Tuesday, April 23, 2013

Hall of Fame Profile: Bill Dickey

The fifth installment of Hall of Fame Yankees is about Bill Dickey.

Full Name: William Malcolm Dickey

Born: June 5, 1907  Died: November 12, 1993

Nickname(s): The Man Nobody Knows, The Greatest Catcher of All-Time

Hall of Fame Induction: 1954 (80.2% vote in 7th year eligible)

Teams Played for: New York Yankees (1928-1943, 1946)

Retired Jersey: #8 by the New York Yankees in 1972 (the only jersey number so far to be retired twice by NY...same # as Yogi Berra)

Career Statistics (courtesy of Baseball-Reference.com):

Batting Average: .313 (85th all-time)
On-Base %: .382 (156th all-time)
Slugging %: .486
OPS: .868
HR: 202
RBI: 1209 (142nd all-time)
Runs: 930
Hits: 1969 (59nd all-time)
2B: 343

Caught Stealing %: 46.7 (59th all-time)
Caught Stealing: 464 (76th all-time)
WAR: 55.9 (136th all-time for position players)
MVPs: 4x in the top-6 in voting, 2nd in 1938 to Jimmie Foxx of Boston
All-Star Appearances: (11) 1933, 1934, 1936-1942, 1946
World Series Championships: (14, 8 as a player) 1928, 1932, 1936-1939, 1941, 1943
Little Known Fact: Played himself in two different movies: "The Pride of the Yankees" and the "Stratton Story"


Bill Dickey played 1759 games at catcher for the New York Yankees between August 15, 1928 and September 8, 1946 and was known as the guy who "taught Yogi Berra to catch"  and before Bench made his mark on the league with the Big Red Machine, the "Greatest Catcher of All-Time."  Dickey wore the number 8 for the Yanks for much of his career and would have that jersey number retired along with his protege Berra to never be worn again in pinstripes in 1972.  There is only one other Yankee that will have his number retired twice by the Yankees and that is Mariano Rivera with the #42 as all of Major League Baseball retired that number in honor of Jackie Robinson.  There are 17 catchers in the Hall of Fame and 3 of them are Yankees with the possibility of a 4th if Posada gets consideration.  Catchers weren't known to be offensive juggernauts in Dickey's time which is evident in his 202 home runs, 1209 runs batted in, and .486 slugging percentage, but for a catcher those numbers were astonishing.  Throw in the fact (no pun intended) that he was a pretty stellar defensive catcher and a .313 batting average lifetime over 17 seasons with the Yankees made him a sure-fire candidate for the Hall.

Dickey won a total of 14 World Series titles as a player, manager, and coach and was on 8 teams as a player winning it all.  He was top-5 in MVP voting 3 times, which once again was unheard of for a catcher at the time.  Other catchers would seem to emulate Dickey starting with Berra and then Bench and so on.  Just missing out on perhaps the greatest lineup ever assembled in the "Murderer's Row" of 1927, Bill played his first full season in the majors in 1929 in which he batted .324 with 10 home runs and 65 RBI in 447 at bats.  He would already be considered a World Series Champion as he was on the postseason roster in 1928 but saw no playing time being relegated to backup catcher.  He wouldn't see any World Series action until 1932 against the Cubs in which .438 in 19 plate appearances with 7 hits, 4 RBI, and a .964 ops.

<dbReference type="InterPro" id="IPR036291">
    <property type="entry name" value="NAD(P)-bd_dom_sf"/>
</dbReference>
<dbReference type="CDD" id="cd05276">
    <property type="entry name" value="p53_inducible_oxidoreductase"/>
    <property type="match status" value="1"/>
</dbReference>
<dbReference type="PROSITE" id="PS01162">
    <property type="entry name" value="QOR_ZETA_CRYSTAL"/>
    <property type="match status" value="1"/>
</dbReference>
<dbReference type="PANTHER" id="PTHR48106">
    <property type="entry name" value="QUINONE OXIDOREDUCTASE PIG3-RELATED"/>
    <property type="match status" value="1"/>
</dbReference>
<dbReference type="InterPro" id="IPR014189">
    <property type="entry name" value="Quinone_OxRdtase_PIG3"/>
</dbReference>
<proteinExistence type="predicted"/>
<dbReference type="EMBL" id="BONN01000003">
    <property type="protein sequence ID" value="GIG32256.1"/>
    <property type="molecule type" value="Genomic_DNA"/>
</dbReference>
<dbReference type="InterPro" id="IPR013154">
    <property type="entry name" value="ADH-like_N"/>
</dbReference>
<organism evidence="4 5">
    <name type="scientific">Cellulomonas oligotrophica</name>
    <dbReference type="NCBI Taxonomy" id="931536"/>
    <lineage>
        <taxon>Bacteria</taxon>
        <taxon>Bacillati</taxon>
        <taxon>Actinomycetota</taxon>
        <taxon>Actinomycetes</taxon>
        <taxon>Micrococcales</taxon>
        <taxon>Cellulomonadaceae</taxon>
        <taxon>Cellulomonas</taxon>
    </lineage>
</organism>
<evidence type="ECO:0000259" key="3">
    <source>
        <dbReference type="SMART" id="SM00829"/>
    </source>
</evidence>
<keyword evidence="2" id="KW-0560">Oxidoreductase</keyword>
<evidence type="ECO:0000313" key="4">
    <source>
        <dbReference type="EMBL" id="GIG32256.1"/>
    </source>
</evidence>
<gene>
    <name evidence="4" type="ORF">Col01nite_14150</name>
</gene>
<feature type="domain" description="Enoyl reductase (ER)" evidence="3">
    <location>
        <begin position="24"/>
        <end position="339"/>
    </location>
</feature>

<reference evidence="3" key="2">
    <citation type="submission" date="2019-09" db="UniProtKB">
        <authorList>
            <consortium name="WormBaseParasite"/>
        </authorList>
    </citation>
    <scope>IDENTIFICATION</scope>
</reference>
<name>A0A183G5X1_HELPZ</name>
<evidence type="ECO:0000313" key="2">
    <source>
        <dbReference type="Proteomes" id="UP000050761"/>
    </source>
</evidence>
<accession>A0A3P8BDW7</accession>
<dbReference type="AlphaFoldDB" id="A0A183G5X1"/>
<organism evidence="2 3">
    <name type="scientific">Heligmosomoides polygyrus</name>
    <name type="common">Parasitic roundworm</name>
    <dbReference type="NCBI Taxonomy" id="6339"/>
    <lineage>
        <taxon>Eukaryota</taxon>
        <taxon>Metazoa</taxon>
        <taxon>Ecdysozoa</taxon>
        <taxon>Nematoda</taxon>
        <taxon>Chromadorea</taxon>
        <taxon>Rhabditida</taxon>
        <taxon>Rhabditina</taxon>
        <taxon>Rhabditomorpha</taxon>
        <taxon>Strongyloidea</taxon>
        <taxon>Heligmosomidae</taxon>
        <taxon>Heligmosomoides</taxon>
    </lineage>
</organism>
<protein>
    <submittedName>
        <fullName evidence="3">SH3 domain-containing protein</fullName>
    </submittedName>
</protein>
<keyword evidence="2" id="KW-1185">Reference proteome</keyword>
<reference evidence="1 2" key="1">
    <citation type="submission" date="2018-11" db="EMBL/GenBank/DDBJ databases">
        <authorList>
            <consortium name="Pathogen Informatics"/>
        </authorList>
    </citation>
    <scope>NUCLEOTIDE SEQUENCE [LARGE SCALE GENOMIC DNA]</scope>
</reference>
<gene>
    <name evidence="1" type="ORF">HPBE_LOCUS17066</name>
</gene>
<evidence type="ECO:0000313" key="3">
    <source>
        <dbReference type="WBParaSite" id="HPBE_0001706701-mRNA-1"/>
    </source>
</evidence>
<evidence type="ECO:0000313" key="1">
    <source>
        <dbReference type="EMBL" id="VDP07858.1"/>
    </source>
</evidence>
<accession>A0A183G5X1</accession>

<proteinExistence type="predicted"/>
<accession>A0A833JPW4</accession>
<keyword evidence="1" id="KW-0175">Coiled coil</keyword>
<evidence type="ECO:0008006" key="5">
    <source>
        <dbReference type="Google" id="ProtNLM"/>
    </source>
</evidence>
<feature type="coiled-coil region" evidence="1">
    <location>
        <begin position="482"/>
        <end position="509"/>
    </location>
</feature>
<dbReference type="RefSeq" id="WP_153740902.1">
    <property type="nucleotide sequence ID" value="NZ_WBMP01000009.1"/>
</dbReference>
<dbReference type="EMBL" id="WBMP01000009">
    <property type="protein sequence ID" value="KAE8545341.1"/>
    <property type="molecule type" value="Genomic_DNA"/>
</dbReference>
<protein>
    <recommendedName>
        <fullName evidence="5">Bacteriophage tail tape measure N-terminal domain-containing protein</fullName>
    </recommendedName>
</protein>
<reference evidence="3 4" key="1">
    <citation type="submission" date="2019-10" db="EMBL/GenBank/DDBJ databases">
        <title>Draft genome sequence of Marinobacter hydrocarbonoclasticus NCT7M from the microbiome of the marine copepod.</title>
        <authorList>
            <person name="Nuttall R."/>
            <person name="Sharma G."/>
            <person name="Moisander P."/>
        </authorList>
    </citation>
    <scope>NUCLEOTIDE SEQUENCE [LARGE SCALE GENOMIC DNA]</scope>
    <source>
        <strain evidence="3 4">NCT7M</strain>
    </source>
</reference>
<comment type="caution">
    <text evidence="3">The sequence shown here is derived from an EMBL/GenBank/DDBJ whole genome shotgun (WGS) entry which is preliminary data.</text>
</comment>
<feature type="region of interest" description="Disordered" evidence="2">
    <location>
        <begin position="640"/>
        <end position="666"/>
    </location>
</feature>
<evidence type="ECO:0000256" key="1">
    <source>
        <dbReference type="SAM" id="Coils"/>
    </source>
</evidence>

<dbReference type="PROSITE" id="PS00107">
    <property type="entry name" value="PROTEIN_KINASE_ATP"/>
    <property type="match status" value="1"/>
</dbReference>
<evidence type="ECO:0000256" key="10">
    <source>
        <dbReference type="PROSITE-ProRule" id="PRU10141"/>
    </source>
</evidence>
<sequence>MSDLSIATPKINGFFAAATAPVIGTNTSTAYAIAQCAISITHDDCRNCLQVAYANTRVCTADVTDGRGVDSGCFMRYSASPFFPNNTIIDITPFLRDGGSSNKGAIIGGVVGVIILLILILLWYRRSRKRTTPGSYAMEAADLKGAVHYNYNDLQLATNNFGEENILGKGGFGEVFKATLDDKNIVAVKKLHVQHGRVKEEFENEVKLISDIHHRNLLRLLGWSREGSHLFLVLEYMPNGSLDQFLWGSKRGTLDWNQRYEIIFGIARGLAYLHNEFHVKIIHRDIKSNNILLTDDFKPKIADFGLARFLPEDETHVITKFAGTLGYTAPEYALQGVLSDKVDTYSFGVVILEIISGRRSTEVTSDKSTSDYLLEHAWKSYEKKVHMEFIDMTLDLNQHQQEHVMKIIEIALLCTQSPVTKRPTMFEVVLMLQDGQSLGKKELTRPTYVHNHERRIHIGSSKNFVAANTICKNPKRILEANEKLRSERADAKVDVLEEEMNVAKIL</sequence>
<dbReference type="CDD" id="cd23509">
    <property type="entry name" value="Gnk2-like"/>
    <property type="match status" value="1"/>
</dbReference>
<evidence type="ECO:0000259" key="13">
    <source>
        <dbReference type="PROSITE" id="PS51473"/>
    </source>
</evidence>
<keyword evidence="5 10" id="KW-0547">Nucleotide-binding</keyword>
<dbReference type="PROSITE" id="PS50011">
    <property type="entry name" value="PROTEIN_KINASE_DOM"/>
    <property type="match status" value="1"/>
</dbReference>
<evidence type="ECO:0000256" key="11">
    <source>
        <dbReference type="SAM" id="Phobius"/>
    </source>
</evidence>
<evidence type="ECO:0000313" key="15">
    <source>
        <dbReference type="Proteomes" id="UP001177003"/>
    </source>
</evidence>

I have already stated that Dickey wasn't known for his power, but he was actually in the top-10 in the American League in home runs 5 different times maxing out at 29 home runs in 1937, his age-30 year.  He represented the AL in the All-Star game 11 times and would go on to win 7 more World Series titles as a player before joining the Navy in World War II.  In those 7 series he was marginal at best but was a workhorse for the pitching rotation leading them to a stellar run of 6 titles in an 8-year span, which was absolutely unheard of, only to be surpassed by his protege's run of 10 wins out of 14 tries in a 16-year span. One could say that fully two-thirds of the Yankees all-time World Series titles were aided by Dickey (either with him on the team or Berra).  On top of the way he handled the pitching staff, Dickey was known for being a gunner on the base path shooting down 46.7% of all runners that attempted to steal a base.  He was 1st in the league in CS% 4 times and was top-4 10 times.  He was also 1st or 2nd in the AL in putouts 11 times.  With the specialization of catching and modern equipment, etc, his rate of catching base runners looks small in comparison being 59th all-time, but for the time was outstanding.

After the war, Bill Dickey returned to the Yankees as a player-manager and batted only .261 in a limited 54 games.  He retired at the end of that season but would return once again, this time as a first base coach and special instructor for the Yankees new catching all-star that could hit like crazy, Yogi Berra.  Bill Dickey didn't put up crazy numbers like Ruth, Gehrig, or Mantle, or even Berra for that matter, but one could argue that without the mainstay known as #8, the Yankees would not have compiled such great success in such a short span of time in the 30s, 40s, and 50s.



3. Pictures from HowStuffWorks.com, WikiPedia, and baseball-collect.com

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Sorry for the Capatcha... Blame the Russians :)